Brisbane - Recalled paceman Mitchell Johnson returned to his brutal best Friday as Australia blew away England for just 136 to turn the first Ashes Test on its head.
Australia, castigated for a top-order failure on day one, roared back to rattle the trophy-holders with six wickets for nine in one of their worst Ashes collapses.
By stumps on the second day in Brisbane, the home side had cruised to 65 without loss, 224 runs in front, with David Warner on 45 and Chris Rogers not out 15.
And it was Johnson, who has been erratic in his Test career and was targeted mercilessly by England's Barmy Army fans in the 2010/2011 series, who sparked the turnaround.
The left-armer, steaming in and bowling at hostile pace, captured four for 46 off 13 overs, taking the wickets of Jonathan Trott, Michael Carberry, Joe Root and Graeme Swann in his first Test appearance since March this year.
The confidence flooded back into the Australians, coming off a 3-0 series loss to England three months ago, with Ryan Harris taking three wickets, spinner Nathan Lyon denied a hat-trick and Steven Smith holding three catches.
They will now be confident of extending an unbeaten record at the Gabba ground which goes back to 1988. Australia are also trying to avoid losing four Ashes series in a row for the first time in 123 years.
"We had to earn the right to get to that position. I thought we built some pressure leading up to Nathan Lyons' two big breakthroughs and Mitchell Johnson letting some go," Australia vice-captain Brad Haddin said.
England, who lost six wickets for just nine runs, were left to contemplate their heaviest collapse since Melbourne 1990, when they gave up nine wickets for 47.
"It was a disappointing session before tea, which really swung the game," England opener Carberry said.
"Credit to the Australian bowlers, they bowled really well through the innings. We never got away from it at any point."
England's lowest first-innings score since the 102 against Australia at Headingley in 2009 came after the key scalp of Kevin Pietersen triggered a clatter of wickets.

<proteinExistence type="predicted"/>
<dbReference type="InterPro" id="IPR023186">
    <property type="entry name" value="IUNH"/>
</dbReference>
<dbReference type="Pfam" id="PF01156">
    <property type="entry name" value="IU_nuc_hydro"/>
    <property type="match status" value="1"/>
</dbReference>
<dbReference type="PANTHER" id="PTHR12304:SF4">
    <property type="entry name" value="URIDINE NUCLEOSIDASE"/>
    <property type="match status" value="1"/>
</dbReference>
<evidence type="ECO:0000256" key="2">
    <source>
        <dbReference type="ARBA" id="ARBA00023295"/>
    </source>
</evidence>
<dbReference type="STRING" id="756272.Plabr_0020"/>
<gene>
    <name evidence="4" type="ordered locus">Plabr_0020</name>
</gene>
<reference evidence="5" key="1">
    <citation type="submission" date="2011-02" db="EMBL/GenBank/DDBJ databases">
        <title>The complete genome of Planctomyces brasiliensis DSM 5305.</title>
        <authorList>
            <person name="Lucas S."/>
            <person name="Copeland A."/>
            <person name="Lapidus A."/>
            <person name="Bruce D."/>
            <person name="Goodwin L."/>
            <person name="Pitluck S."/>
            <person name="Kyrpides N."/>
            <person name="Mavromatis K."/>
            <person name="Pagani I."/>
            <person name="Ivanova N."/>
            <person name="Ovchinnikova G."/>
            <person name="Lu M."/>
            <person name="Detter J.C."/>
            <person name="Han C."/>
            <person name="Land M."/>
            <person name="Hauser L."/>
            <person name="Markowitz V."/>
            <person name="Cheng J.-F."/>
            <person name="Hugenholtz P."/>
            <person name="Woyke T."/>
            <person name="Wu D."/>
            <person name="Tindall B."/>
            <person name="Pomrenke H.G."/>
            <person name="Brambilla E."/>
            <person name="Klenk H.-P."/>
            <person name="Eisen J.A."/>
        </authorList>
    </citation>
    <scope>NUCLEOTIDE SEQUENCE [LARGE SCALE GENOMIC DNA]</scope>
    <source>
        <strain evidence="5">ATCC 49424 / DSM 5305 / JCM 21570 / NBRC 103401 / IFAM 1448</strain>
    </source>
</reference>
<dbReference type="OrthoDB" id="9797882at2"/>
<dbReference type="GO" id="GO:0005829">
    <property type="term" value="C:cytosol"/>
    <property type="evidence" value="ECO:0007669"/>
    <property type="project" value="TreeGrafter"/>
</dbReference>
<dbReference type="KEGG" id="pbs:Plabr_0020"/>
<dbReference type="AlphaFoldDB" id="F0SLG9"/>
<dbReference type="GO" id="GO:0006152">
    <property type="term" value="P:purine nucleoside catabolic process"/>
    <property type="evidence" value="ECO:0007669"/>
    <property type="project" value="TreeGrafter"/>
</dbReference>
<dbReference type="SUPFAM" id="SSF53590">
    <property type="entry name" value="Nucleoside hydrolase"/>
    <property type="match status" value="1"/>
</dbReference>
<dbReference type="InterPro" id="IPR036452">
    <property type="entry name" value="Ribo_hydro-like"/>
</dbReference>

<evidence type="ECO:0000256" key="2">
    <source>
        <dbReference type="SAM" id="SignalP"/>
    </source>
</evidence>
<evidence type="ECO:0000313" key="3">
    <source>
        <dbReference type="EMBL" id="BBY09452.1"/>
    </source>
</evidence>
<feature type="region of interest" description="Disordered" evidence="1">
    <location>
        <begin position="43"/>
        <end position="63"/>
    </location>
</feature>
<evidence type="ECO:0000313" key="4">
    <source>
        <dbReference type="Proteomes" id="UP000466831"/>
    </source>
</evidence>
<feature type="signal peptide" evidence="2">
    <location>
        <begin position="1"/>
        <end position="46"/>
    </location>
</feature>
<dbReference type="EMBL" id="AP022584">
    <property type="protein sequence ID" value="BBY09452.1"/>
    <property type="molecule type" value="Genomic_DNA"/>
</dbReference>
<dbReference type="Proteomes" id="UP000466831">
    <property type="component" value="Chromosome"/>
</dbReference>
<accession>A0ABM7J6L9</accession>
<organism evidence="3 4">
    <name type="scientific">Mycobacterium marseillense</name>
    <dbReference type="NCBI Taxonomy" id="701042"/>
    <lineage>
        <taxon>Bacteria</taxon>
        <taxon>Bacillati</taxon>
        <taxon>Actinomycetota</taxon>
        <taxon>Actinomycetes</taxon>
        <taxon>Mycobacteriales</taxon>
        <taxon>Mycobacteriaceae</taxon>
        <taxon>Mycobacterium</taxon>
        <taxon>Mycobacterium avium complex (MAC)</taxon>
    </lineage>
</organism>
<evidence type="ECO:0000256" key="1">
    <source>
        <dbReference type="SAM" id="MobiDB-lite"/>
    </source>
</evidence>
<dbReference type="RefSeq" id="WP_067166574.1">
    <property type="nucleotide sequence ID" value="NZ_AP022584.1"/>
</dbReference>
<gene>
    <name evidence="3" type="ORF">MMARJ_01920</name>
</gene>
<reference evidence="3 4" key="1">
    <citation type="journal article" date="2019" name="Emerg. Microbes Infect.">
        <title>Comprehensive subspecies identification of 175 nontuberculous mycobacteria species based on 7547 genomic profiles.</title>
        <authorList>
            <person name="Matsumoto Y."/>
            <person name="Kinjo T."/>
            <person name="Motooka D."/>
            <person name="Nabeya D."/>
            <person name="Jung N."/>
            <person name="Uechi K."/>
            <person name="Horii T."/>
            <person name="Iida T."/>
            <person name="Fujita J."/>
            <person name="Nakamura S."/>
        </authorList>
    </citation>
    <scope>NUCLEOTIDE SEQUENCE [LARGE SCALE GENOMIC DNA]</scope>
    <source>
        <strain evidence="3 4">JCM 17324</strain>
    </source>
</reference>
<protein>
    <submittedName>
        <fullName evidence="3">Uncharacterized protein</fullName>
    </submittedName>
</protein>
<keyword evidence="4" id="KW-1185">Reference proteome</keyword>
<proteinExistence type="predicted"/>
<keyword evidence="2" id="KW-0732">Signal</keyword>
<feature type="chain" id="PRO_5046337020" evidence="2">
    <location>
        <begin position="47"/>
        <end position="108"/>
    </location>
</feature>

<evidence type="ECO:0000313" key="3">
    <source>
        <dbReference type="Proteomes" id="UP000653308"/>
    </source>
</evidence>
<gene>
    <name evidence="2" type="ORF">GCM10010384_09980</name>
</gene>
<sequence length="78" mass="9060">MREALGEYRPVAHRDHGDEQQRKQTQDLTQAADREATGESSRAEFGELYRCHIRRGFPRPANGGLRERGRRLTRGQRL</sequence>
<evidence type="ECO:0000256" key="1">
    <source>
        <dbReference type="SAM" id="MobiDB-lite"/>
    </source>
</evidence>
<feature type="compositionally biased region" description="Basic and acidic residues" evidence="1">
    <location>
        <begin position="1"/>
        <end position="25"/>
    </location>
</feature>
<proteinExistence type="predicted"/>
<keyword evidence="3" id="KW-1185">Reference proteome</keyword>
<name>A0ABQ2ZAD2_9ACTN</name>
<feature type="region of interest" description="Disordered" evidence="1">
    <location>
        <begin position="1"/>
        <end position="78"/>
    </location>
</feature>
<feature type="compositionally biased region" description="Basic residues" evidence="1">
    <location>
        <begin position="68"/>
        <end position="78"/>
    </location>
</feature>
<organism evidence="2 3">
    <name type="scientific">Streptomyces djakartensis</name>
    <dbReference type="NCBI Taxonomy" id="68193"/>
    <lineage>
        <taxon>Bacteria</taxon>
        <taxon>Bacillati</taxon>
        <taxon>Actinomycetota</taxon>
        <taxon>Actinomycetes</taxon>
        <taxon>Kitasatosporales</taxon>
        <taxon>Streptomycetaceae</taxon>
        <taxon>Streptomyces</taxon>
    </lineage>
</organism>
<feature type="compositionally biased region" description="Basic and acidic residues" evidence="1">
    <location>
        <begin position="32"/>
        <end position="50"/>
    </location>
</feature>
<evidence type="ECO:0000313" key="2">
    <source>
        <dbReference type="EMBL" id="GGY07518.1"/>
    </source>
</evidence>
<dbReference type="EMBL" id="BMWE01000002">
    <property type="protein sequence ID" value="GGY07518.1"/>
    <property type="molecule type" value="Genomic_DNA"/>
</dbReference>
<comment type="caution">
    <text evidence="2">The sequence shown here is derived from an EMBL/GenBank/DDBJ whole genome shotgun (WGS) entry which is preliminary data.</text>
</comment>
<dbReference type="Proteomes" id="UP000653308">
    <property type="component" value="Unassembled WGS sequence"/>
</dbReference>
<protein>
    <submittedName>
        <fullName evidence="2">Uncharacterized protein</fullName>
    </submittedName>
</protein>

Pietersen, playing his 100th Test, was dropped on eight in a sharp caught and bowled chance by Peter Siddle.
England were pinned down for 13 dot balls before Pietersen, on 18 from 42 balls, lost concentration and flicked Harris off his pads to mid-wicket, where debutant George Bailey accepted a fine catch.
Johnson struck again three overs later when he peppered Carberry with some short deliveries before getting him to edge to Shane Watson at second slip for 40.
Then Lyon struck, removing the dangerous Ian Bell (5) and Matt Prior (0) with consecutive deliveries.
Smith snapped up a bat-pad catch to dismiss Bell, the man of the last series in England, and took a magnificent sprawling catch again next ball to send Prior on his way after a DRS review for a golden duck.
Ashes villain Stuart Broad came out to loud boos and saw off Lyon's hat-trick ball, but Joe Root was the seventh wicket to fall in the next over for two.
Root played away from his body and nicked to third slip, where Smith took his third catch in two overs to leave England shellshocked at 89 for seven.
Swann was next to go, caught close in by Bailey off Johnson for a duck, while Harris dismissed Chris Tremlett (8) and Siddle finally ended Broad's spirited knock of 32, caught in the deep by Chris Rogers.
Before lunch Australia had removed England skipper Alastair Cook and Jonathan Trott cheaply.
Harris coaxed an edge off Cook to wicketkeeper Brad Haddin for 13 and Johnson followed up snaring the wicket of Trott, who tickled one down the leg-side to Haddin for 10.
The first innings by Australia had ended on 295 when Haddin was run out chasing a century.
The veteran wicketkeeper, 78 not out overnight, attempted a risky second run on 94 but was beaten by Carberry's throw from deep point to Prior behind the stumps.
Broad, England's hero of the first day, walked off the Gabba holding the match ball aloft in tribute to his six for 81 off 24 overs.